Referring to FIG. 6, the printed circuit board 54 includes an oscillator 108 which has a frequency of between 1500 and 2000 Hz and which is arranged to operate continuously during operation of the cash dispenser mechanism. The oscillator 108 is connected to the coil 76 via a square wave generator 110 and a coil driver 112 which drives the coil 76 with a 24 v square wave. The coil driver 112 is arranged to be rendered operative for the purpose of driving the coil 76 in response to a signal ENABLE applied to the coil driver 112 over a line 114 from the microprocessor 79 which serves to control the operation of the cash dispenser mechanism. The LED 62 of the printed circuit board 54 is connected as shown in FIG. 6 in a circuit including a transistor 118 and resistors 120, 122 and 124. Binary data signals, in which a high level signal =1 and a low level signal =0, are applied to the base of the transistor 118 from the microprocessor 79 via a line 126. A high level signal turns the transistor 118 off and thereby renders the LED 62 inoperative, and a low level signal turns the transistor 118 on and thereby renders the LED 62 operative. The photodiode 60 is connected as shown in FIG. 6 in a circuit including a resistor 128, the junction between the photodiode 60 and the resistor 128 being connected to the microprocessor 79 via a line 130. Binary data signals, in which, again, a high level signal =1 and a low level signal =0, are applied to the microprocessor 79 over the line 130. Data transfer between the microprocessor 79 and the printed circuit board 54 is at a rate of 300 or 600 bauds, with 8 bits per word.

The printed circuit board 80 includes a microprocessor 132, a read only memory (ROM) 134 in which is stored the program for the microprocessor 132, and a random access memory (RAM) 136 which is connected to the microprocessor 132 and in which is stored information relating to the currency cassette 10 and the contents thereof. Such information includes an identification number for the cassette 10 and the quantity and denomination of the currency notes contained in the cassette 10. If desired, the RAM 136 may also store information as to when and where the cassette 10 was last replenished and information concerning the functional history of the cassette 10. When the cassette 10 is in its correct operational position in the receiving compartment 12, power for the microprocessor 132, ROM 134, and RAM 136 is provided by a control and power transfer circuit 138 which is connected to the coil 86. It should be understood that the coils 76 and 86 together serve as a transformer whereby power may be transferred in operation from the printed circuit board 54 to the printed circuit board 80. As will be explained in more detail later, the circuit 138 also serves to apply a pulse RESET to the microprocessor 132 over a line 140 for the purpose of rendering the microprocessor 132 operational.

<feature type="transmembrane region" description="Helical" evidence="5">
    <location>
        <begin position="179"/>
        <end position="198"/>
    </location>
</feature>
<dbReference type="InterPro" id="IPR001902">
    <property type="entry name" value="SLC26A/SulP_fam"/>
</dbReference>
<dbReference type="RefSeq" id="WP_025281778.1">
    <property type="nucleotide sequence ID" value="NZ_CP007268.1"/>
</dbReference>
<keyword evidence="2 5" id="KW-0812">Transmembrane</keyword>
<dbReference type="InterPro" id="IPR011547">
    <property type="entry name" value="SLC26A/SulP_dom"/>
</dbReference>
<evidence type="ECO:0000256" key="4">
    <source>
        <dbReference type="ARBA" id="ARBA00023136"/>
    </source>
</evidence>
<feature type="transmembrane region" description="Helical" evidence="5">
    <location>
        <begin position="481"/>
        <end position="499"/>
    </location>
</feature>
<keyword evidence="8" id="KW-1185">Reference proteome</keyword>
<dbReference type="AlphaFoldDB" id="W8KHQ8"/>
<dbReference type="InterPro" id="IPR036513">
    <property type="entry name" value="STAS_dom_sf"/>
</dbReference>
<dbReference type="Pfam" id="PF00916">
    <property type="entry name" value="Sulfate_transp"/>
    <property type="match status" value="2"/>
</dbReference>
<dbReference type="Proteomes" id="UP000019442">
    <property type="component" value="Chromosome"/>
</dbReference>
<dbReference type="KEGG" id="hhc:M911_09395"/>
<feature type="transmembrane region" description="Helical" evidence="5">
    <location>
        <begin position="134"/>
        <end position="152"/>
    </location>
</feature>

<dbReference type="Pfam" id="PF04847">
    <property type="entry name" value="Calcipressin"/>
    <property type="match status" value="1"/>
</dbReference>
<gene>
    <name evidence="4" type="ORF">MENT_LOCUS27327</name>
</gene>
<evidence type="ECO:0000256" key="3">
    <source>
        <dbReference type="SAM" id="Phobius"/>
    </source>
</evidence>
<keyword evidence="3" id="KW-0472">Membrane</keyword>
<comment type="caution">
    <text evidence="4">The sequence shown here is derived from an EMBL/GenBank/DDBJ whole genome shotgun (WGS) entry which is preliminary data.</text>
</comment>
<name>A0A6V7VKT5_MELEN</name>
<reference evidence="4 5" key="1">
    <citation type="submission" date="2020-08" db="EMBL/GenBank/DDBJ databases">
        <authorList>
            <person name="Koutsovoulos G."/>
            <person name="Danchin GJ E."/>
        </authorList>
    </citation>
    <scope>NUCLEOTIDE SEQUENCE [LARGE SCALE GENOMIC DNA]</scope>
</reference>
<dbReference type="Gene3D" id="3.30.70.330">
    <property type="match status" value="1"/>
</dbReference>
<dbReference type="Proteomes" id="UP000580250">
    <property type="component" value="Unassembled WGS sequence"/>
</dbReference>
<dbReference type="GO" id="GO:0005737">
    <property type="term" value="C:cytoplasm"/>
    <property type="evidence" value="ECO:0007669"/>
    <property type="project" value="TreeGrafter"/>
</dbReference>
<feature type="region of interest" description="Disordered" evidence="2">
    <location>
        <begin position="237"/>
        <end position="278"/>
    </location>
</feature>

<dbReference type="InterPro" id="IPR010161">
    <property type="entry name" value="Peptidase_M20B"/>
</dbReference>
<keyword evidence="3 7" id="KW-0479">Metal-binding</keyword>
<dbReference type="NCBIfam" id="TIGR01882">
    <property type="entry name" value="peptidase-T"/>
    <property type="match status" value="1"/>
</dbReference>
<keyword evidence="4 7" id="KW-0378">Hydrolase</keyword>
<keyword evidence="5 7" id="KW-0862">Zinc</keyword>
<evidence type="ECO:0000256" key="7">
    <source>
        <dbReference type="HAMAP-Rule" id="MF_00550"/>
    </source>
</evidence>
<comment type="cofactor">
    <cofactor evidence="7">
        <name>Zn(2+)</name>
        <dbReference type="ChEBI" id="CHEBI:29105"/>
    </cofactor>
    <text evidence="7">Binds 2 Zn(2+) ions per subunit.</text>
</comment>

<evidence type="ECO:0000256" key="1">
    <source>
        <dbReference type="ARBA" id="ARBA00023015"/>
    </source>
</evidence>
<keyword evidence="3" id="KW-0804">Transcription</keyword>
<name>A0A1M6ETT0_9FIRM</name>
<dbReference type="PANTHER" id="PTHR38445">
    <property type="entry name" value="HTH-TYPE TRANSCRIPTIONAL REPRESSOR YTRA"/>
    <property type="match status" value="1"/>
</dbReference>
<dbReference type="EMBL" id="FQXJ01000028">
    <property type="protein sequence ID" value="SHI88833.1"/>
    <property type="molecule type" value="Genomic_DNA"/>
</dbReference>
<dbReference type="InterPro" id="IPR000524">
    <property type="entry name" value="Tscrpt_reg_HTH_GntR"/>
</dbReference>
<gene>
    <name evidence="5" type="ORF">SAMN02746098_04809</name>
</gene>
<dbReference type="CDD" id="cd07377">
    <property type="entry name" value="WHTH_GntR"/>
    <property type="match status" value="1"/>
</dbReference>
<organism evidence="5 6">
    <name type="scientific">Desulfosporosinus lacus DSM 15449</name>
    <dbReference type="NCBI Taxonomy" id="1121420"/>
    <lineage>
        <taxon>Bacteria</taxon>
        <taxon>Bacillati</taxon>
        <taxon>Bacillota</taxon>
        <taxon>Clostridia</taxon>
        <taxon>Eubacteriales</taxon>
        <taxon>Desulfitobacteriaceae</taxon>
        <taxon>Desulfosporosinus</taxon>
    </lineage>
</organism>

The photodiode 104 of the printed circuit board 80 is connected, as shown in FIG. 6, in a circuit including a resistor 142, the junction between the photodiode 104 and the resistor 142 being connected to the microprocessor 132 over a line 144. Also, the LED 106 is connected as shown in FIG. 6 in a circuit including a transistor 146 and resistors 148, 150 and 152, the base of the transistor 146 being connected to the microprocessor 132 via a line 154. In a similar manner to the transfer of data between the microprocessor 79 and the photodiode 60 and LED 62, data signals are applied by the photodiode 104 to the microprocessor 132 via the line 144, and data signals are applied by the microprocessor 132 to the LED 106 via the line 154, data transfer within the printed circuit board 80 also being at a rate of 300 or 600 bauds. In operation, data transfer from the printed circuit board 80 to the printed circuit board 54 takes place by virtue of infrared light from the LED 106, when activated, falling upon the photodiode 60, and data transfer from the board 54 to the board 80 taken place by virtue of infrared light from LED 62, when activated, falling upon the photodiode 104.